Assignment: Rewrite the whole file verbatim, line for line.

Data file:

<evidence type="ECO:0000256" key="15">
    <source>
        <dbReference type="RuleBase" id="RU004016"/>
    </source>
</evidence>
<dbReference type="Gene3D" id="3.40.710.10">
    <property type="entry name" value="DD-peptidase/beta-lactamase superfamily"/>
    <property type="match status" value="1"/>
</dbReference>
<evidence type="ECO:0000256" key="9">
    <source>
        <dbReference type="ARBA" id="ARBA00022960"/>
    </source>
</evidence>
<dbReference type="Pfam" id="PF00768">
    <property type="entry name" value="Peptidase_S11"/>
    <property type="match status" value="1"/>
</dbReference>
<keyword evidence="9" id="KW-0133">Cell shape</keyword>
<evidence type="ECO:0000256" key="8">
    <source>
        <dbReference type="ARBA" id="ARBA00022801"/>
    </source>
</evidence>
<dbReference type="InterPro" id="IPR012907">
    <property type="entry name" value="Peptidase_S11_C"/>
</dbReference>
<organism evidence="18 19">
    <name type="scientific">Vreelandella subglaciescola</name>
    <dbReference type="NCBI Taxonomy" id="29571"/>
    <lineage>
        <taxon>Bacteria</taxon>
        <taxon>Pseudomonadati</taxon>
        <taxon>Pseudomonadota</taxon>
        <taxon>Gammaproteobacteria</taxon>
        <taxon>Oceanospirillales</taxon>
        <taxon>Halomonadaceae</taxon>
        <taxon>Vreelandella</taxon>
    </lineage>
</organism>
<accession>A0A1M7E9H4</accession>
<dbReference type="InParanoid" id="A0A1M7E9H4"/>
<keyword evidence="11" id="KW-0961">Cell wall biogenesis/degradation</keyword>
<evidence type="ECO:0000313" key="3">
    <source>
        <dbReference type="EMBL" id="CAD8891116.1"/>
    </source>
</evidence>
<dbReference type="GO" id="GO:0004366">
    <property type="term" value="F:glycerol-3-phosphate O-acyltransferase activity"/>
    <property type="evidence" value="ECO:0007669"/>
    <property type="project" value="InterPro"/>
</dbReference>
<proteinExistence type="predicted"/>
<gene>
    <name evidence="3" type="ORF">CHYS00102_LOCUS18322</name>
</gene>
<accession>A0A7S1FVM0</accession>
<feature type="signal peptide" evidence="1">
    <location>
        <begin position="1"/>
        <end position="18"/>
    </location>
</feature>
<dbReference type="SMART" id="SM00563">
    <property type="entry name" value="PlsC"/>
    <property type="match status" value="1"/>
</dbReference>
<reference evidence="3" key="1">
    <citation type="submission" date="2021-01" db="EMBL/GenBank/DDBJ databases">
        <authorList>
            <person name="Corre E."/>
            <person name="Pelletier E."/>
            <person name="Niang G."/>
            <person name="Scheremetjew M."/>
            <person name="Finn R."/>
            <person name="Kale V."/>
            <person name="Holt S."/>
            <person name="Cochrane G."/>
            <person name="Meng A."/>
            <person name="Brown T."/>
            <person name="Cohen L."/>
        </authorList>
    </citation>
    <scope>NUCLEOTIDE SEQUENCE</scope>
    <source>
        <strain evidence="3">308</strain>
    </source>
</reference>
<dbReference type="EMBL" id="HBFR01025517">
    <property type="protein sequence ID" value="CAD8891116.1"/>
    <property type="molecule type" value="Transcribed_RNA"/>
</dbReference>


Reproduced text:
<evidence type="ECO:0000256" key="15">
    <source>
        <dbReference type="RuleBase" id="RU004016"/>
    </source>
</evidence>
<dbReference type="Gene3D" id="3.40.710.10">
    <property type="entry name" value="DD-peptidase/beta-lactamase superfamily"/>
    <property type="match status" value="1"/>
</dbReference>
<evidence type="ECO:0000256" key="9">
    <source>
        <dbReference type="ARBA" id="ARBA00022960"/>
    </source>
</evidence>
<dbReference type="Pfam" id="PF00768">
    <property type="entry name" value="Peptidase_S11"/>
    <property type="match status" value="1"/>
</dbReference>
<keyword evidence="9" id="KW-0133">Cell shape</keyword>
<evidence type="ECO:0000256" key="8">
    <source>
        <dbReference type="ARBA" id="ARBA00022801"/>
    </source>
</evidence>
<dbReference type="InterPro" id="IPR012907">
    <property type="entry name" value="Peptidase_S11_C"/>
</dbReference>
<organism evidence="18 19">
    <name type="scientific">Vreelandella subglaciescola</name>
    <dbReference type="NCBI Taxonomy" id="29571"/>
    <lineage>
        <taxon>Bacteria</taxon>
        <taxon>Pseudomonadati</taxon>
        <taxon>Pseudomonadota</taxon>
        <taxon>Gammaproteobacteria</taxon>
        <taxon>Oceanospirillales</taxon>
        <taxon>Halomonadaceae</taxon>
        <taxon>Vreelandella</taxon>
    </lineage>
</organism>
<accession>A0A1M7E9H4</accession>
<dbReference type="InParanoid" id="A0A1M7E9H4"/>
<keyword evidence="11" id="KW-0961">Cell wall biogenesis/degradation</keyword>
<evidence type="ECO:0000313" key="3">
    <source>
        <dbReference type="EMBL" id="CAD8891116.1"/>
    </source>
</evidence>
<dbReference type="GO" id="GO:0004366">
    <property type="term" value="F:glycerol-3-phosphate O-acyltransferase activity"/>
    <property type="evidence" value="ECO:0007669"/>
    <property type="project" value="InterPro"/>
</dbReference>
<proteinExistence type="predicted"/>
<gene>
    <name evidence="3" type="ORF">CHYS00102_LOCUS18322</name>
</gene>
<accession>A0A7S1FVM0</accession>
<feature type="signal peptide" evidence="1">
    <location>
        <begin position="1"/>
        <end position="18"/>
    </location>
</feature>
<dbReference type="SMART" id="SM00563">
    <property type="entry name" value="PlsC"/>
    <property type="match status" value="1"/>
</dbReference>
<reference evidence="3" key="1">
    <citation type="submission" date="2021-01" db="EMBL/GenBank/DDBJ databases">
        <authorList>
            <person name="Corre E."/>
            <person name="Pelletier E."/>
            <person name="Niang G."/>
            <person name="Scheremetjew M."/>
            <person name="Finn R."/>
            <person name="Kale V."/>
            <person name="Holt S."/>
            <person name="Cochrane G."/>
            <person name="Meng A."/>
            <person name="Brown T."/>
            <person name="Cohen L."/>
        </authorList>
    </citation>
    <scope>NUCLEOTIDE SEQUENCE</scope>
    <source>
        <strain evidence="3">308</strain>
    </source>
</reference>
<dbReference type="EMBL" id="HBFR01025517">
    <property type="protein sequence ID" value="CAD8891116.1"/>
    <property type="molecule type" value="Transcribed_RNA"/>
</dbReference>